The three main components of mental labeling, then, are:

  • A mental label
  • A basis for labeling
  • A referent object of the mental label.

A person is imputedly existent on a body. This is a fact about persons that is the case whether we see a person with non-conceptual sensory cognition or think about a person with conceptual mental cognition. With conceptual cognition of a person, however, a mental label is labeled (pasted) on a specific, individual person as its basis for labeling.

The mental label is the package of a conceptually implied person as an imputation on a conceptually implied body and, imputed on this conceptually implied person:

  • A static mental representation of a person that takes the form of the conceptually implied body
  • A static mental isolator (nothing other than a member of the category “a person”) that specifies this representation as what it explicitly throws
  • A static category of a person that appears as this mental isolator.

Note that the form of the body in the mental hologram may correspond to the form that we see when the person is standing in front of us. Or it may be an arbitrary form of what the body of the person looks like that merely represents the person when we think of him or her when the person is absent. Even if corresponds to the form we see, the form we see is not the focal object giving rise to the conceptual cognition.

The referent object of the mental labeling of the category “person” on a specific individual person as the basis for labeling is the actual specific, individual person as a member of the category “person.” In detail, the referent object (the conventional person) is what the mental isolator,” as an isolator specifying an individual item, implicitly throws in its tracks after it has precluded all other members of the category “person.” In more basic terms, the referent object of the concept we have of Mary when we project that concept onto Mary simply as a person is Mary as someone corresponding to the concept that we have of her.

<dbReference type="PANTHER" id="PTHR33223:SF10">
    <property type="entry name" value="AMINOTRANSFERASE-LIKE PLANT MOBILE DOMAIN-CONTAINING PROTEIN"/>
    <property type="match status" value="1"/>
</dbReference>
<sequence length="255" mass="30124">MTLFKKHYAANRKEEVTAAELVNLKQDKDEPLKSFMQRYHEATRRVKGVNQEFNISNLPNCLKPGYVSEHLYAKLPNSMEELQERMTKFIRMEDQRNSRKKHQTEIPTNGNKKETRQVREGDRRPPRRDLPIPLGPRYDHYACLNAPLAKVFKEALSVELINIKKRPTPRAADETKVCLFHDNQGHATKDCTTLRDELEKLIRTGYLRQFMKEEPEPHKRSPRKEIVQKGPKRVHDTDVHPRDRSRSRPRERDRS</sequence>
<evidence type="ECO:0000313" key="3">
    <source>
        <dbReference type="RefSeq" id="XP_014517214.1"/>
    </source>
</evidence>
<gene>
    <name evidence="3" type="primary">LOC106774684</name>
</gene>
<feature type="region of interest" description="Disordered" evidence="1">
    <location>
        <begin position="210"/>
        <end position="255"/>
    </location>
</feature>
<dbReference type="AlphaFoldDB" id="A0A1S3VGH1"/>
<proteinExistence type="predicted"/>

The mental labeling interpolates (sgro-‘dogs, projects) onto the actual person, then, the status of being a member of the category “person.” The mental labeling, however, does not create the person. The person is imputedly existent on the basis of a body whether or not the person is mentally labeled as a member of the category “person.”

  • Interpolation means adding or projecting onto something something else that is not naturally there or not naturally the case, like adding a feather to an arrow.

Thus, the existence of the referent object of the mental label is not established in the manner of an affirmation phenomenon (sgrub-pa).

  • An affirmation phenomenon is an item defined in terms of the establishment of an item (for instance by it having a findable defining characteristic mark or it being a findable referent “thing” [btags-don]), without an object to be negated being explicitly precluded by the sounds that express it.
  • Note that “established” (grub-pa) and “affirmation phenomenon” (sgrub-pa) are two inflections of the same word in Tibetan.

Instead of being established as an affirmation phenomenon, the referent object is simply accounted for in terms of an implicative negation phenomenon. This does not mean, however, that the referent object is established as a negation phenomenon. It is simply what is implicitly thrown in the wake of the negation phenomenon “nothing other than a member of the category.” When you conceptually exclude everything other than the referent object, the referent object is what is left.­